Join the discussion at the New York Energy Summit: West Monroe leads a panel on the benefits and implications of the Value of Distributed Energy Resources (VDER).
New approaches to net energy metering (NEM) are expanding across the U.S.
Nationwide, lawmakers and regulators are setting aggressive clean energy goals and targets, and the integration of distributed energy resources (DERs) on the customer side of the meter will be a significant tool toward achieving these. In many cases, this is driving a shift to new valuation methods for DERs in order to:
- Delay or potentially avoid more costly grid infrastructure expansion and upgrade projects; or
- Provide specific benefits such as lower system costs, resiliency, savings for customers and utilities, and emissions reductions
In 2017, the New York Public Service Commission (PSC) issued two orders to introduce such a new valuation method for DERs–the Value of Distributed Energy Resources, or VDER (Order 1; Order 2). The goal of VDER is to transition from the basic volumetric credit used in traditional NEM, where all kWh are compensated equally, to a monetary credit approach that more appropriately compensates for each kWh of distributed generation based on its actual benefits to the grid. Specifically, Phase One introduced the Value Stack Tariff, a specific method for calculating the monetary value of each kWh fed back to the grid based on the time and place the energy is injected.
Locational System Relief Value (LSRV) – This component of the Value Stack is not available for all DER projects. DERs that produce excess energy and interconnect in congested load areas, determined by the utilities, will receive this extra award.
Demand Reduction Value (DRV) – This value is determined by how much a DER project reduces the utility’s peak demand.
Environmental (E) – Compensation for the environmental benefits that DERs provide. The value awarded is based on the higher of the state’s renewable energy certificate (REC) price or the federal societal cost of carbon (SCC).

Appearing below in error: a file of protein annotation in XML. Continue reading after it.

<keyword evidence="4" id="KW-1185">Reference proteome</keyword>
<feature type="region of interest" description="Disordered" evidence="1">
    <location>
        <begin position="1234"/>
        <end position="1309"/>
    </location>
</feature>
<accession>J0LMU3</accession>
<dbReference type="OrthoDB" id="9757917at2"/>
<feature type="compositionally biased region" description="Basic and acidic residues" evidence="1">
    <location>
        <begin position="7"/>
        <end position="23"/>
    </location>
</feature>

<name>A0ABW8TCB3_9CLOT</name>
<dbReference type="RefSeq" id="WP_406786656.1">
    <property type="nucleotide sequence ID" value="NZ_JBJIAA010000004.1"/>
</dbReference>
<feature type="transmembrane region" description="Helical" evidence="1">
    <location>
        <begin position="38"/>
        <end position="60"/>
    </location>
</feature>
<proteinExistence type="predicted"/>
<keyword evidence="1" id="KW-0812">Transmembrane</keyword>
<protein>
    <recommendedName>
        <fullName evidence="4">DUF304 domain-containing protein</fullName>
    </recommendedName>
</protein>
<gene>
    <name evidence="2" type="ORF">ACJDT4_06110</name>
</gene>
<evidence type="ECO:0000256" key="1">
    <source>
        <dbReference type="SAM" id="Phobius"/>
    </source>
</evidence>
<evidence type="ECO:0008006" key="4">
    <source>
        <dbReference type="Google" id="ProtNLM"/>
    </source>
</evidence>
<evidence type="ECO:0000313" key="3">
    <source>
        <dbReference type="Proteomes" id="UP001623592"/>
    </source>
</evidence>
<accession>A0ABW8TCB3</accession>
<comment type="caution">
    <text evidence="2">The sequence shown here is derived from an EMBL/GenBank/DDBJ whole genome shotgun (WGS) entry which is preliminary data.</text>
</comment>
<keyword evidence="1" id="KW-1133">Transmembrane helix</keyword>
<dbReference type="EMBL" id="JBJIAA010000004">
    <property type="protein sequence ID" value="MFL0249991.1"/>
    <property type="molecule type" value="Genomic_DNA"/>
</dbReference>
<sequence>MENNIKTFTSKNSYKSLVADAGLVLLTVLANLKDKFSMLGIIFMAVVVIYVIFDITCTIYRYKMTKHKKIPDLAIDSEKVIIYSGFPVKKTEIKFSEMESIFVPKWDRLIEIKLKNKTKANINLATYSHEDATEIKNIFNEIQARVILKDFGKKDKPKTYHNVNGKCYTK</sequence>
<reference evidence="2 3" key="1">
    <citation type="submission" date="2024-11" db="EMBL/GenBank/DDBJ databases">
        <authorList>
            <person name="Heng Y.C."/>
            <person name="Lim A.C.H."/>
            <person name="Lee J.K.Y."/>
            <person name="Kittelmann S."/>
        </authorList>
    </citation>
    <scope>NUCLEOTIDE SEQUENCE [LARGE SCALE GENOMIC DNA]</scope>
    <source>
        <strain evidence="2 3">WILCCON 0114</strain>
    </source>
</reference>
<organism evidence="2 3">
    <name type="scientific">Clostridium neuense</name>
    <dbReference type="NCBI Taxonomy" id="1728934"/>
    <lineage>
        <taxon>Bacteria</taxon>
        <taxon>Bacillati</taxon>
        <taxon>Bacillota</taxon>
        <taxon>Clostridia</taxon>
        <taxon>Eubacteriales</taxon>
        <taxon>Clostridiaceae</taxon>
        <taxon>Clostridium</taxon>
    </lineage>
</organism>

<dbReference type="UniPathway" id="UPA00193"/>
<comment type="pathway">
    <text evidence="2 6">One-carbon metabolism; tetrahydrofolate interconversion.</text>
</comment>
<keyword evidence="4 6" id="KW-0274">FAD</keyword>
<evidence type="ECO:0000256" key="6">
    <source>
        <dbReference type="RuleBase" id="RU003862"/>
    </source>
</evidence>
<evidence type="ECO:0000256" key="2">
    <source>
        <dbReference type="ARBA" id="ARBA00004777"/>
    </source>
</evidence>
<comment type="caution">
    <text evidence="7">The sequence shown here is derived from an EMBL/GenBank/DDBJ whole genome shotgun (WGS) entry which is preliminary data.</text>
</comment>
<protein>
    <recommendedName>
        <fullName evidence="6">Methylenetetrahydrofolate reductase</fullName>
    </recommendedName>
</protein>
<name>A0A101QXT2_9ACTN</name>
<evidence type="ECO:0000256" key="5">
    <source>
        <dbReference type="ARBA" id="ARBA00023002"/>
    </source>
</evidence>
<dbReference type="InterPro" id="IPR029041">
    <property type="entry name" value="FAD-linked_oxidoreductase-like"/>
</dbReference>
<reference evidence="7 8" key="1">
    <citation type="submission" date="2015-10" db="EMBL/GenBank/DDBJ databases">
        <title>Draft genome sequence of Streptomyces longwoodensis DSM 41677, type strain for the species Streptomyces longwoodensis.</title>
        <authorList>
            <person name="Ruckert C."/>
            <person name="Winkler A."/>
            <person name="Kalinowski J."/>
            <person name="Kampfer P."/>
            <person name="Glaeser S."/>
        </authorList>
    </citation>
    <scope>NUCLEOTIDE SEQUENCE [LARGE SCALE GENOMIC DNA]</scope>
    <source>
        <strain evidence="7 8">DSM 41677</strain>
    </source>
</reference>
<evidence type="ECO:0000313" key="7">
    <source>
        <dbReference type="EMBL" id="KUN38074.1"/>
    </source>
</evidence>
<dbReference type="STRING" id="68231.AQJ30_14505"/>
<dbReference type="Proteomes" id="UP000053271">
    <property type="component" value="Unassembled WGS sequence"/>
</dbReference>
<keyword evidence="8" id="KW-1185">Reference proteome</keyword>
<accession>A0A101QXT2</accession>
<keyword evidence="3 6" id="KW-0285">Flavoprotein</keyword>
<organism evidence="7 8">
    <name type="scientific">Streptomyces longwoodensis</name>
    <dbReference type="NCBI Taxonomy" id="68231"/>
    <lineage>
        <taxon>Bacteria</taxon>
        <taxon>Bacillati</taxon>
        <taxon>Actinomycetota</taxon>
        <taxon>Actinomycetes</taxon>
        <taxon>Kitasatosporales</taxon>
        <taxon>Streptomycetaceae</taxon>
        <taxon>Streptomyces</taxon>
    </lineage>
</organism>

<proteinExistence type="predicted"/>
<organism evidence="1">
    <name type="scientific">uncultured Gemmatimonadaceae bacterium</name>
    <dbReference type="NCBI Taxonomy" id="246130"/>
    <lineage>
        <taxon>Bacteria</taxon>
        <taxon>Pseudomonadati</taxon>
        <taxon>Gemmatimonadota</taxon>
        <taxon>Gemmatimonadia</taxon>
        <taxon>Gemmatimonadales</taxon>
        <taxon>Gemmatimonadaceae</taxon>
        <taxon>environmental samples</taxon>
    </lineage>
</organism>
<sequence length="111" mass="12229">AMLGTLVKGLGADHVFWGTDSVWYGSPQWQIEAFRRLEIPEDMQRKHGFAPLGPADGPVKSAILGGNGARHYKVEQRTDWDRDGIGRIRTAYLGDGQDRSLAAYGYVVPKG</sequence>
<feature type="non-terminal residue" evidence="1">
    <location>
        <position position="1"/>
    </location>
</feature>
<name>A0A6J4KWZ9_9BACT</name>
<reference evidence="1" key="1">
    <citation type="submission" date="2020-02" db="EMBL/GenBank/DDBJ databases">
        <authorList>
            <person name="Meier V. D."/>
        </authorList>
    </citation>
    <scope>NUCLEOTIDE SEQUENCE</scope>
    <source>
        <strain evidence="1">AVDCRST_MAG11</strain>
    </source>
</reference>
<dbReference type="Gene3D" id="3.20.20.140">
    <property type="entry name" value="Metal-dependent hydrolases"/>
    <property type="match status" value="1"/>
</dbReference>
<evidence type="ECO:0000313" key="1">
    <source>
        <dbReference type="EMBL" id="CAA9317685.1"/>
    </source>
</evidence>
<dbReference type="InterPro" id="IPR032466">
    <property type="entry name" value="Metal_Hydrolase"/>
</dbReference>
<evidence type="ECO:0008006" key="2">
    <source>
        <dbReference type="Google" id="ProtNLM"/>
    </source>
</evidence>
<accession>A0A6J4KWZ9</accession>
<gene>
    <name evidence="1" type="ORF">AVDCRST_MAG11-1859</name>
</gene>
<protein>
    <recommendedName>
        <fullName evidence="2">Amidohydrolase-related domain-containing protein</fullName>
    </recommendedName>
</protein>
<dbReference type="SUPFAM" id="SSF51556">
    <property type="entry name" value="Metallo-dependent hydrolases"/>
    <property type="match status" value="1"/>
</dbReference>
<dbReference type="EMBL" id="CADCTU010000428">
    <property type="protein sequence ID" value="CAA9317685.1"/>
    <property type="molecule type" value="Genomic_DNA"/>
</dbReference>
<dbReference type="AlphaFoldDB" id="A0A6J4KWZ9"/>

Capacity (ICAP) – Value in energy pricing that ensures there is enough electricity supply during peak demand. ICAP is included in energy supply rates customers pay on the electricity bill. This portion of the Value Stack is similar to a credit received under net metering.
Energy (LMBP) – The wholesale price of energy as determined in the New York Independent System Operator (NYISO) Day Ahead zonal locational-based marginal price.
Challenges of the VDER approach
There are different methods for valuing DER under these alternative NEM approaches. In NEM 2.0, California has established a top down approach to adjusting NEM – starting with a time of use (TOU) rate to align value of energy used or generated with system peaks, and adding interconnection fees and non-bypassable charges to avoid redistribution the costs of the grid from those with DERs to other customers.
The approach in New York is bottom up, and more complex. It starts with the wholesale energy price, and then adds to that based on capacity, environmental benefits, demand impacts, and locational benefits. Each of these elements can be unique to a project, and the overall bill calculations for this type of rate are complex. While this is probably the best way to incentivize DER installations that further the NY’s energy and environmental goals, this method does bring challenges for investment and predictability for DERs and utility billing.
VDER 2.0 – Improved predictability with continued complexity
In April 2019, the PSC issued an order with updates to VDER and the Value Stack Tariff that were intended to enable the solar project financing, more predictable compensation, and extend the eligibility of net metering for smaller projects. The most significant changes include:
- Transition of demand reduction value (DRV) payment being determined by a utility’s 10 peak demand hours to a payment for performance in predetermined peak windows
- A new community credit for certain community distributed generation projects that replaces the market transition credit
- Modifications to the alternative capacity value calculations to better reflect NYISO monthly prices, PV load curves, and actual peak hours
- Customer choice to opt-in to Standby rates; an alternative to the Value Stack
- Provision for certain projects under 750 kW to be eligible for phase one net metering
At the same time, the PSC ordered utilities to file tariff changes implementing the modifications to VDER and Value Stack. The state’s utilities are challenged to analyze and design the appropriate approaches to bill these complex DER rates. For utilities to implement these modifications will likely require investments in distribution planning, technology, and customer billing.
During our NY Energy Summit session on Wednesday, October 16 at 2 PM EST, we’ll explore VDER Phase 2 with NYSERDA, the New York State Smart Grid Consortium, Community Energy Inc., and PSEG Long Island. This session will provide perspectives on the benefits in the Value Stack, the complexity of VDER, and the impacts to DER developers and the state utilities.